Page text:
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Additional research, published in the Journal of Korean Medical Science, even suggests that iron deficiency may lead to hair loss that is similar to the pattern hair loss seen with androgenic alopecia (Park, 2013). For men, this means a bald spot on the crown of the head or a receding hairline, and for women, it’s usually thinning hair along the part line followed by increasing diffuse hair loss.
Overall, alopecia due to anemia is something that largely affects women. In the United States, research shows that iron-deficiency anemia affects about 9–12% of non-Hispanic white women and nearly 20% of black and Mexican-American women, yet only 2% of adult men (Killip, 2007).
In premenopausal women, the most common causes of iron-deficiency anemia are menstrual blood loss and pregnancy. For men and postmenopausal women, gastrointestinal blood loss is a leading cause of low iron. People living with Crohn’s disease, celiac disease, kidney failure, or practicing a vegan diet may also be more prone to iron-deficiency anemia.
Diagnosis and treatment
If you believe that your hair loss is related to an iron deficiency, it’s important to consult your healthcare provider before taking matters into your own hands. While it may seem tempting to self-diagnose and treat with an iron supplement, they do have side effects, and your good health intentions may actually end up leading to more serious complications.
Instead, visit your healthcare provider to discuss your medication history and measure your iron levels. During a physical examination, your provider will keep an eye out—and an ear open—for some of the previously mentioned symptoms to understand how they relate to your levels of iron.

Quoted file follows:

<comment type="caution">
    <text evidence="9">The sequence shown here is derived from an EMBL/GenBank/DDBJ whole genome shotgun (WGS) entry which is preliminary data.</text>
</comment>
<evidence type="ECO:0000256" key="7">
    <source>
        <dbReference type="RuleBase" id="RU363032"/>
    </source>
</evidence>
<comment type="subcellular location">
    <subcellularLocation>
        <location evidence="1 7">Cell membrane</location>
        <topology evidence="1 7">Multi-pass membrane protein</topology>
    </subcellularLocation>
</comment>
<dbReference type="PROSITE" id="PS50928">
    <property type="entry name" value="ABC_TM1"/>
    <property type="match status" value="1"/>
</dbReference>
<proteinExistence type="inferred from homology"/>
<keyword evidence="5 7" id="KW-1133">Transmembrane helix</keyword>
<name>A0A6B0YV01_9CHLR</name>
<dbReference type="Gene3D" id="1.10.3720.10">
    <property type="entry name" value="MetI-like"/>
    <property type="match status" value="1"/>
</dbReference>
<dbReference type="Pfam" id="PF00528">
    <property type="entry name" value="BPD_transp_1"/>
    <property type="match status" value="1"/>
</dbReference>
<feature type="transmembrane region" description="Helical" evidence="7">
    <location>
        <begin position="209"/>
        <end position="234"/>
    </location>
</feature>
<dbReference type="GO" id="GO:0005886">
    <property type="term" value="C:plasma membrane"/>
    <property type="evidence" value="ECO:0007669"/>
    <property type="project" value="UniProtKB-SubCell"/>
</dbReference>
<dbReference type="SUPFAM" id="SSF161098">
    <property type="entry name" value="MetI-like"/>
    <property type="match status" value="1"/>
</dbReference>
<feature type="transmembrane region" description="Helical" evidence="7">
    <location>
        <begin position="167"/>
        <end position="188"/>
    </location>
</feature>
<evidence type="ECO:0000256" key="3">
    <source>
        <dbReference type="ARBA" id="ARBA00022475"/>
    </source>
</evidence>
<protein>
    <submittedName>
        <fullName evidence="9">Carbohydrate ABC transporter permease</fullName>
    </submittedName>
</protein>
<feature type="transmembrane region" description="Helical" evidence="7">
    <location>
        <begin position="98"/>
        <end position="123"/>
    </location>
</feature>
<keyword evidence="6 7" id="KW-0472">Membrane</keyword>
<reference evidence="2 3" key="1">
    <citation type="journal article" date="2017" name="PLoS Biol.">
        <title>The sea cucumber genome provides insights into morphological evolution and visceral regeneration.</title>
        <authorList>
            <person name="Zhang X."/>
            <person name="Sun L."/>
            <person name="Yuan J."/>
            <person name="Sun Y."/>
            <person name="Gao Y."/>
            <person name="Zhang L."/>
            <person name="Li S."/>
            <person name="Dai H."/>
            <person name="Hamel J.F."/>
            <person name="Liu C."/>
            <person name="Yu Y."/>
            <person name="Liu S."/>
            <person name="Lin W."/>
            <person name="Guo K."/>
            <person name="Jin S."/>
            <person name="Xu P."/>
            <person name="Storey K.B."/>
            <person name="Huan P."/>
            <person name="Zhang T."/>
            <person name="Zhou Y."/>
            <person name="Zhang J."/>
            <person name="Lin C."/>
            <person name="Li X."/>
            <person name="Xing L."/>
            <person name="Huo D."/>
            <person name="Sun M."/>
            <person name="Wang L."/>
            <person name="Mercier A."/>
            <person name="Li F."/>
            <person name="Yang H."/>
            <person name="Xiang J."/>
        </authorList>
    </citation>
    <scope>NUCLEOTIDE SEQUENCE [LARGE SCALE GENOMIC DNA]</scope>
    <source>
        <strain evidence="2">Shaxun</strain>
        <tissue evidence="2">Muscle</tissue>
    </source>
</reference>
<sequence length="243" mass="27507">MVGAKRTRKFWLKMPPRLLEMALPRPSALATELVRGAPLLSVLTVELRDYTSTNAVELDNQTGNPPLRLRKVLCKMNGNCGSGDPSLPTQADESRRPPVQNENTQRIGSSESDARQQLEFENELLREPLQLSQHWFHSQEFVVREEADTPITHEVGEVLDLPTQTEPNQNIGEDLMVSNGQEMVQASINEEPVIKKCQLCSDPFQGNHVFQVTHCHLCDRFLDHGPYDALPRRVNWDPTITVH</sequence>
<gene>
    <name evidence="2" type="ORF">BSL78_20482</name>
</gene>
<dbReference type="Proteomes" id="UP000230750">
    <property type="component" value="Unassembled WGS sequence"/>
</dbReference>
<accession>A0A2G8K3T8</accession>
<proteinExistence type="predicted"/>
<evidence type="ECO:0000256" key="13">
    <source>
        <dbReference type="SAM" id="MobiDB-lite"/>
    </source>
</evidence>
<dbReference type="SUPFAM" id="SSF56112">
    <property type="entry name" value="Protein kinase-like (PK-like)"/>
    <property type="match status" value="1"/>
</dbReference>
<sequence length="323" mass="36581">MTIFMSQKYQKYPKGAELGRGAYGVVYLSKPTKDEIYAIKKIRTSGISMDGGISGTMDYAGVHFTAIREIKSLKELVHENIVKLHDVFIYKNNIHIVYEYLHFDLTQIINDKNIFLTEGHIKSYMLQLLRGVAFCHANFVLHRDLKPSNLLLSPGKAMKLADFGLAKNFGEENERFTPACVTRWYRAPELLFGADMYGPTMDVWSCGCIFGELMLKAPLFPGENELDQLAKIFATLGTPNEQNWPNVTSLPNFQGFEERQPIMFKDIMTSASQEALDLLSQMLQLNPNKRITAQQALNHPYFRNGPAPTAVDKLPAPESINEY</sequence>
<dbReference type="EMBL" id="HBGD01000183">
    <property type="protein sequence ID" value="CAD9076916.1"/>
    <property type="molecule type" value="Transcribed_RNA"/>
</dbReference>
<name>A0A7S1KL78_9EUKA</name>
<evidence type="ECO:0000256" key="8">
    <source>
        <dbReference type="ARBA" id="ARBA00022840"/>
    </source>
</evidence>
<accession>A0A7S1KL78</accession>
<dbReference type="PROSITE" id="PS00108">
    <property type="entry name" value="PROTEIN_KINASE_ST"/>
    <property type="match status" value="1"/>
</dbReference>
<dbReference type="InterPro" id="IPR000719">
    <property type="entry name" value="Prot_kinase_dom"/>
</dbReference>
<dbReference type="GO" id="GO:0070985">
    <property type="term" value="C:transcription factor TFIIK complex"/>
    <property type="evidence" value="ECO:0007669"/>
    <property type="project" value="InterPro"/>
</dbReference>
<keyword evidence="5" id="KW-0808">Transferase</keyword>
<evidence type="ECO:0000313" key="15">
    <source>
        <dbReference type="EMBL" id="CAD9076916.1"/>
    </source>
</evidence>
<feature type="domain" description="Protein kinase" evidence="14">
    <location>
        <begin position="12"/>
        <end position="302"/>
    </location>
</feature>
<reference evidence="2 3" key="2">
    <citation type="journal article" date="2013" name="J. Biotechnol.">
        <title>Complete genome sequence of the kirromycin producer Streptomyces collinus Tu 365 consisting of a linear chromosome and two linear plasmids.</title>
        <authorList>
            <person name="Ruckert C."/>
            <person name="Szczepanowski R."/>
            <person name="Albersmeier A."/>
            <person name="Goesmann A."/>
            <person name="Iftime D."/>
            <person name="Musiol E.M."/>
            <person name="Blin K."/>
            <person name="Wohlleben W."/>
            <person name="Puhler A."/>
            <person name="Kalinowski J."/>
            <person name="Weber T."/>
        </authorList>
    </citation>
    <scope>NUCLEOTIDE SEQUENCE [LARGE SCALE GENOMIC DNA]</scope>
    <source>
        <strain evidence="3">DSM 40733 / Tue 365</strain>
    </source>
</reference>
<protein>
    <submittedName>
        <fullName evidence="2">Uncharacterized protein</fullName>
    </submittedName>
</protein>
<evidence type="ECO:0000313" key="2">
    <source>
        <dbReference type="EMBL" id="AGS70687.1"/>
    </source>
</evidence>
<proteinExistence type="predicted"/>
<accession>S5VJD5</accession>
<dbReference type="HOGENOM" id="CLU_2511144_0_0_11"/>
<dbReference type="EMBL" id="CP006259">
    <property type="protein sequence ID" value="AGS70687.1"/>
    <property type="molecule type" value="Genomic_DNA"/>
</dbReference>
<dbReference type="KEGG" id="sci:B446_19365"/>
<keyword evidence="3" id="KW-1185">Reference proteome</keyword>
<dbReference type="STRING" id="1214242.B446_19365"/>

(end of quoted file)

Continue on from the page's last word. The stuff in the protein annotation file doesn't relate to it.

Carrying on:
They also might run a few blood tests, including a serum ferritin concentration, which measures the amount of iron stored in the body and is regarded as the most efficient and cost-effective test for diagnosing iron deficiency (DeLoughery, 2017). It’s also important to measure hemoglobin and hematocrit levels; the first tracks the number of red blood cells, and the second looks at how much space red blood cells take up in your blood.
Once iron-deficiency anemia is established as the cause of hair loss, best practice is to be more mindful of iron intake and to eat a balanced diet full of iron-rich foods in conjunction with supplements (if necessary) for hair regrowth and to prevent future hair loss.
Developed by the Food and Nutrition Board at the Institute of Medicine of the National Academies, Recommended Dietary Allowance (RDA) is a tool to help people consume a nutritionally adequate diet. RDA represents the average daily level of intake sufficient to meet the nutrient requirements of most (97–98%) healthy individuals; the iron suggestions are as follows.
- Females aged 9–13 years: 8 mg/d
- Females aged 14–18 years: 15 mg/
- Females aged 19–50 years: 18 mg/d
- Females aged 51+ years: 8 mg/d
- Males aged 9–13 years: 8 mg/d
- Males aged 14–18 years: 11mg/ d
- Males aged 19+ years: 8 mg/d
Important to note, the daily amount increases to 27 mg/d for pregnant women of any age, and 10 mg/d for lactating women 14–18 years, and 9 mg/d for lactating women 19–50 years (NIH, n.d.).
Meats (beef, pork, lamb), poultry (chicken, duck, turkey), and fish (mussels, oysters, sardines, anchovies) are all rich in iron. For people who prefer to get their nutrients from plant-based sources, legumes and leafy greens like kale, broccoli, and collards are the way to get your iron fix. Grocery store shelves are also lined with iron-fortified foods—cereal, bread, and pasta—which are approved sources of iron.
To take the produce plan a step further, try consuming more foods with vitamin C. Broccoli, grapefruit, oranges, peppers, and other foods rich in vitamin C are known to help the body absorb more iron and may help lead to healthy hair.